Difference between Prayer and Supplication

By: | Updated: Jun-14, 2021
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In terms of religion, prayer is one of the most significant religious acts performed by a person, which is performed by a person with a certain objective. The act of prayer is also known as supplication, worship, devotion, etc. Prayer is performed by a person with a hope that his/her prayers will be answered by the Almighty God. There are various types of prayers and each prayer has its own meaning and significance. There are also some key differences between the act of prayer and supplication. Therefore, this article aims to highlight the differences between prayer and supplication.

Summary Table

Prayer Supplication
Performed at fixed times Can be performed at any time.
Said by everyone. Not compulsory.
To glorify God. To seek a favor from God.
Free from emotions. Emotional.


Difference between Prayer and Supplication

Prayer is the offering of the soul to God, in an address of praise, petition, or thanksgiving. Prayer is offered in different ways and for different purposes. Prayer may be said aloud or silently; it may be made for a particular person or group, or for all men; it may be made for the living or the dead; it may be offered privately or publicly. The basic definition of prayer is “a solemn petition to God for mercy or grace.”

There are three kinds of prayer: vocal, mental, and contemplative. Vocal prayer is the prayer that is made with the mouth and heard by others. Mental prayer is that which is made with the mind alone. In addition to that, contemplative prayer is that which is made in silence, when the mind and heart are absorbed in God.

The Quran describes three different types of prayers; two of them are in this world and one after death. The first one is described as a form of devotion to God while sitting, standing or lying down on your side. The second type of prayer mentioned in the Quran describes a group of believers praying together at night. This type of prayer is performed at night after completing daily prayers or during Ramadan when Muslims fast during the day. The third type described in the Quran is where souls pray for their Lord’s forgiveness on Judgement Day. This type of prayer does not involve any bodily movement but involves all our faculties and our spirit (heart).

The act of prayer has been around since the beginning of time. It is hard to trace the exact date or time when prayer was invented, but it is known that all religions use some form of prayer. The first recorded prayer dates back to 4000 B.C. It was discovered in a clay tablet that was found in Mesopotamia (now Iraq). The tablet had a Sumerian prayer on it and is the oldest surviving written prayers in the world.

The word “prayer” comes from the Latin word “precari” which means “to ask for something earnestly.” Prayer has been around for thousands of years, and has been used in almost every culture in the world.

In the Jewish religion, prayer is known as “tefillah” which means “prayer.” The main focus of Jewish prayer is to praise God and to ask for forgiveness. In the Jewish religion, prayers are made three times a day. There are morning prayers, afternoon prayers, and evening prayers. The prayer leader (or the rabbi) says prayers in Hebrew and the rest of the congregation repeats what he says. Before prayer begins, there is a reading from the Torah.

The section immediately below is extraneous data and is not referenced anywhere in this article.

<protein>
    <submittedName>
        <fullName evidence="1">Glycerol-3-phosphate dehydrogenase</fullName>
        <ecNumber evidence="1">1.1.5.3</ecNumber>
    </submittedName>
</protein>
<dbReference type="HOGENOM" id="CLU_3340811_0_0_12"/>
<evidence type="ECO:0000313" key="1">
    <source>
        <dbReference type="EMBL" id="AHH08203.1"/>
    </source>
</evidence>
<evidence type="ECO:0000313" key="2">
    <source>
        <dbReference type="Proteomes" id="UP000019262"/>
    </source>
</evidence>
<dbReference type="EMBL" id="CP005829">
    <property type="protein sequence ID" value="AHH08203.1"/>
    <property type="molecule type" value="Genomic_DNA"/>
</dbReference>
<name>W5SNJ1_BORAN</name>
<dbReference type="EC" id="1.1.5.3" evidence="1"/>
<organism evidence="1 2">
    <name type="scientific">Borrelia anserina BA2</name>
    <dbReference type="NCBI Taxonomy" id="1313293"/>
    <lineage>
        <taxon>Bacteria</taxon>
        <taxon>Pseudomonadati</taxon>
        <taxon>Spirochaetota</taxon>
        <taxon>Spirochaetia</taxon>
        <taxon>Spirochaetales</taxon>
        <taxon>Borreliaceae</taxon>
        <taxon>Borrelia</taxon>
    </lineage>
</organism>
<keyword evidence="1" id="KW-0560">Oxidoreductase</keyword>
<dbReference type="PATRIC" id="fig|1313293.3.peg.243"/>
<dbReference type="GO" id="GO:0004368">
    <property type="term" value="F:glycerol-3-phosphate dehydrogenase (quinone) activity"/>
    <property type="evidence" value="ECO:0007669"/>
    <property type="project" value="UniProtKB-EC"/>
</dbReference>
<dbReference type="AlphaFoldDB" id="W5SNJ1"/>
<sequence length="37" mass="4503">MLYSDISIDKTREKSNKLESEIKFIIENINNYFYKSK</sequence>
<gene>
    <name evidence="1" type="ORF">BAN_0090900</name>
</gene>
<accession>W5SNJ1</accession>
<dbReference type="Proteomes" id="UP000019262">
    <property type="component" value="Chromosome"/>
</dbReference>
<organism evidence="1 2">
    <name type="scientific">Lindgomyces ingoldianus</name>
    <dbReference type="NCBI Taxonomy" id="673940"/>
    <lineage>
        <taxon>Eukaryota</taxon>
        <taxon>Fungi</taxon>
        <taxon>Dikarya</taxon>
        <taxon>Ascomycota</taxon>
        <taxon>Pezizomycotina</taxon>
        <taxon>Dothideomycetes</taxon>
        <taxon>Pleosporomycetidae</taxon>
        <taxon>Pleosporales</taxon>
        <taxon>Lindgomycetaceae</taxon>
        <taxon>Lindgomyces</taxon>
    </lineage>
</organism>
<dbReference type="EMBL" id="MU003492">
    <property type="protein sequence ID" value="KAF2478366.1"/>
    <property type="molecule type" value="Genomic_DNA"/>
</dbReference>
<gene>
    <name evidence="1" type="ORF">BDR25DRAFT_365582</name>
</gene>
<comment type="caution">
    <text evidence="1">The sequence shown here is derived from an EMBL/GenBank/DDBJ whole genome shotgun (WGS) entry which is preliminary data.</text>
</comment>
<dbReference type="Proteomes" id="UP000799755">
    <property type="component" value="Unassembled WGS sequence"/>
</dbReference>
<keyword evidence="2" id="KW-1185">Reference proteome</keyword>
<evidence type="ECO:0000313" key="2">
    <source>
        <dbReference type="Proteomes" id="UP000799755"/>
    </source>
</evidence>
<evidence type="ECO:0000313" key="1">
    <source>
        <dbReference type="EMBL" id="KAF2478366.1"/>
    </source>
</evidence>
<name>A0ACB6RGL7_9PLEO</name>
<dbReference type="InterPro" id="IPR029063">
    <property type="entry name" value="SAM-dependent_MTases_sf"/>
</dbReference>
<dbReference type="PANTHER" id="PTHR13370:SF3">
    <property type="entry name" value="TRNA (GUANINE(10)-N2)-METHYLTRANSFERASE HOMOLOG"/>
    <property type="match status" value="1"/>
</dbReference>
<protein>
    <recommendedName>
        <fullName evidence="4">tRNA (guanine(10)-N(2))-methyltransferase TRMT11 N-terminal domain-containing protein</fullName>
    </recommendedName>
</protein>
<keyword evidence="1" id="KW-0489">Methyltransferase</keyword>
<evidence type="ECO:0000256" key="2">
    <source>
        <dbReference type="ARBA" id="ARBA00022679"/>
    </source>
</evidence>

In Buddhism, it is believed that everything in life happens by fate or destiny and there is nothing you can do about it; you can only try to accept it. Buddhists believe that praying to God will not change their fate because everything has already been written by fate. They believe that they should be grateful for what they have in life and to accept what happens to them. Buddhists do not worship God, but they pray to Buddha. When a Buddhist prays, he/she kneels and puts his/her hands together in front of him/her face. They also pray before meals.

The term “supplication,” however, is not very popular in English. The word is derived from the Latin word supplicare, which means “to beg.” When we say “supplication,” we refer to a formal, serious request or prayer to God.

Prayer vs Supplication

A prayer is a formal ritualistic action to connect with God. Prayer is not a supplication, it is an address to God and not a petition. The former is to glorify God, while the latter is to seek a favor from God. In a prayer, one must be free from all emotions. Prayer is formal, but supplication is emotional.

For example, in Islam, the Arabic word “Salat” is the word for prayer. It is an obligatory duty for all Muslims to perform five times a day.

The Arabic word “Du’a” means supplication. It is an act of worship performed in any form of expression, except the obligatory prayer, by the person who wants to make a request from Allah.

One can make a supplication when he wakes up in the morning or before going to bed at night or during his travel etc. The main purpose of supplication is to make a request from Allah Almighty and beseech Him. The result of supplication may either be granted or denied by Allah Almighty.

Other religions such as Christianity, Hinduism, Buddhism etc. also practice prayer by offering prayers to God, but the practice of supplication is more prominent in Islam. This is because, the Islamic religion was revealed to Prophet Muhammad (PBUH) as a “complete way of life”. Hence, Islam not only encompasses all aspects of worship, but also includes the worldly affairs. Hence, it is mandatory for a Muslim to pray five times a day and make supplications to Allah Almighty in between the obligatory prayers.

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